Hello and welcome once again to The Three Heads of the Dragon: Kings, Pretenders, and the Ladies of Fire, the first multi-author series for Wars and Politics of Ice and Fire. In this series, SomethingLikeaLawyer, MilitantPenguin, and I have explored the Targaryen dynasty from its rise in the Conquest to its fall in Robert’s Rebellion. My pieces, the Ladies of Fire, have analyzed the queens and princesses of House Targaryen, as well as those ladies who had a substantial impact on the dynasty itself.
For over two and a half centuries, the Targaryen dynasty had seen its fair share of ladies. Rhaenys and Visenya were celebrated as founding, conquering matriarchs of the royal house, while Jaehaerys’ queen Alysanne was universally beloved for her clever goodness. Alongside the good, of course, were those ladies less pleasantly remembered – tyrannical, usurping Rhaenyra, or defiant Daena, whose son caused many decades of grief. Whether they were considered paragons or fiends, however, both sorts of ladies played into the inheritance of the Targaryen female: a well-bred marriage pawn she might have appeared to be, but a dragon princess was still the descendant of warriors, through whose veins ran the exalted blood of mighty Valyria.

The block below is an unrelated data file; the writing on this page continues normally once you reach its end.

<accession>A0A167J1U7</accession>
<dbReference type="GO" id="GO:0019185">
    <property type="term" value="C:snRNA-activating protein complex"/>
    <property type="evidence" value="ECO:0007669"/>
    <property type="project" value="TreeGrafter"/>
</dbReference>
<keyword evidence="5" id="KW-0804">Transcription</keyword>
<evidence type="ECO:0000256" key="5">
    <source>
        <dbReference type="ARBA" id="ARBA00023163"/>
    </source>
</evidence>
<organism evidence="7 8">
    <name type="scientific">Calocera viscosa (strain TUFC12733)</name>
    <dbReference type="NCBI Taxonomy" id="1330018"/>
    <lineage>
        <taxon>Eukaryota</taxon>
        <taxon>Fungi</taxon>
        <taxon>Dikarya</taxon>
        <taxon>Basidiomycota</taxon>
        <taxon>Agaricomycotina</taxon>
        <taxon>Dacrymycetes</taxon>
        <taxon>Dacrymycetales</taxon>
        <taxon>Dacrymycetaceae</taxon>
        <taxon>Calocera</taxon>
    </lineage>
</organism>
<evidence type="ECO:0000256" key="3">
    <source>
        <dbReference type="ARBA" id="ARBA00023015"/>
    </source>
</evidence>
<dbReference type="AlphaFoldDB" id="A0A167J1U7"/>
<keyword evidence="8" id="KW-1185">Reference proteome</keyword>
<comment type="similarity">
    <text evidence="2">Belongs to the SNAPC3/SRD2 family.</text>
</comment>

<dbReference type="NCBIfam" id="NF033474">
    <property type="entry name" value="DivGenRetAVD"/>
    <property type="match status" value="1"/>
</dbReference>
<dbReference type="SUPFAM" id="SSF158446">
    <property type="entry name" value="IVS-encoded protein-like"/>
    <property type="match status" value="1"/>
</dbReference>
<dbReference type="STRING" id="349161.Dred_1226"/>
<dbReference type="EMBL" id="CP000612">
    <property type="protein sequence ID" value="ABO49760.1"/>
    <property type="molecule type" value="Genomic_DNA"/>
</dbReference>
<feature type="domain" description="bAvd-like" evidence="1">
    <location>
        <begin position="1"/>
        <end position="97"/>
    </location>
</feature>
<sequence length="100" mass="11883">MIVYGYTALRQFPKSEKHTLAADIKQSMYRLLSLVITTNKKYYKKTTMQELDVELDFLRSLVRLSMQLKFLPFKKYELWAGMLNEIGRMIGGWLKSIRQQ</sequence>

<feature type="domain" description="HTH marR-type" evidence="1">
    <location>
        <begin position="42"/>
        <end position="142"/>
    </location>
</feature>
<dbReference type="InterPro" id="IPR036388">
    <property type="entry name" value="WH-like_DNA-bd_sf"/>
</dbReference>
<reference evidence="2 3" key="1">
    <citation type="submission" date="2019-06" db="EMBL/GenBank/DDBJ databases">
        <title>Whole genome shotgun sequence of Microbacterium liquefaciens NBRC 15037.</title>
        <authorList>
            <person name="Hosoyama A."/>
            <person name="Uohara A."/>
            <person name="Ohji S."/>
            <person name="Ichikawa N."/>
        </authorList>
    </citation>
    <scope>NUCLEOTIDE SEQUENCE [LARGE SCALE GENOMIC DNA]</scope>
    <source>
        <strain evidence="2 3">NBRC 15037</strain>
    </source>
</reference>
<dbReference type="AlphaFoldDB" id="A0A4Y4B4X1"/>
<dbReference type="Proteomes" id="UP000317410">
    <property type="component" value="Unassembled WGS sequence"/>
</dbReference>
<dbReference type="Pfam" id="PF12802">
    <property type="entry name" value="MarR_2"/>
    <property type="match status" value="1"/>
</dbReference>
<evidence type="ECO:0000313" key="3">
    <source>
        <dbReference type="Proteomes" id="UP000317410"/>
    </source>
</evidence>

Such was the burden placed on the delicate shoulders of the last of these dragon princesses, Rhaella. It was her duty to live up to this inheritance – to be the hope of a dynasty which, by the time of her birth, was already slipping into decline. Yet Rhaella, more than any of her lady predecessors, seems to have incurred the wrath of Fate; her life, at least since the age of 14, was an almost unmitigated, relentless tale of woe. It was hers to watch the collapse of everything she had ever relied on – a stable marriage, a role as royal mother, her very kingdom – and hers to endure the cruelties of marriage to the Mad King. It was hers, most of all, to be given glimmers of hope for the improvement of her lot, and then to watch them be snatched away one by one, until the Stranger finally relieved her of her tragic burden.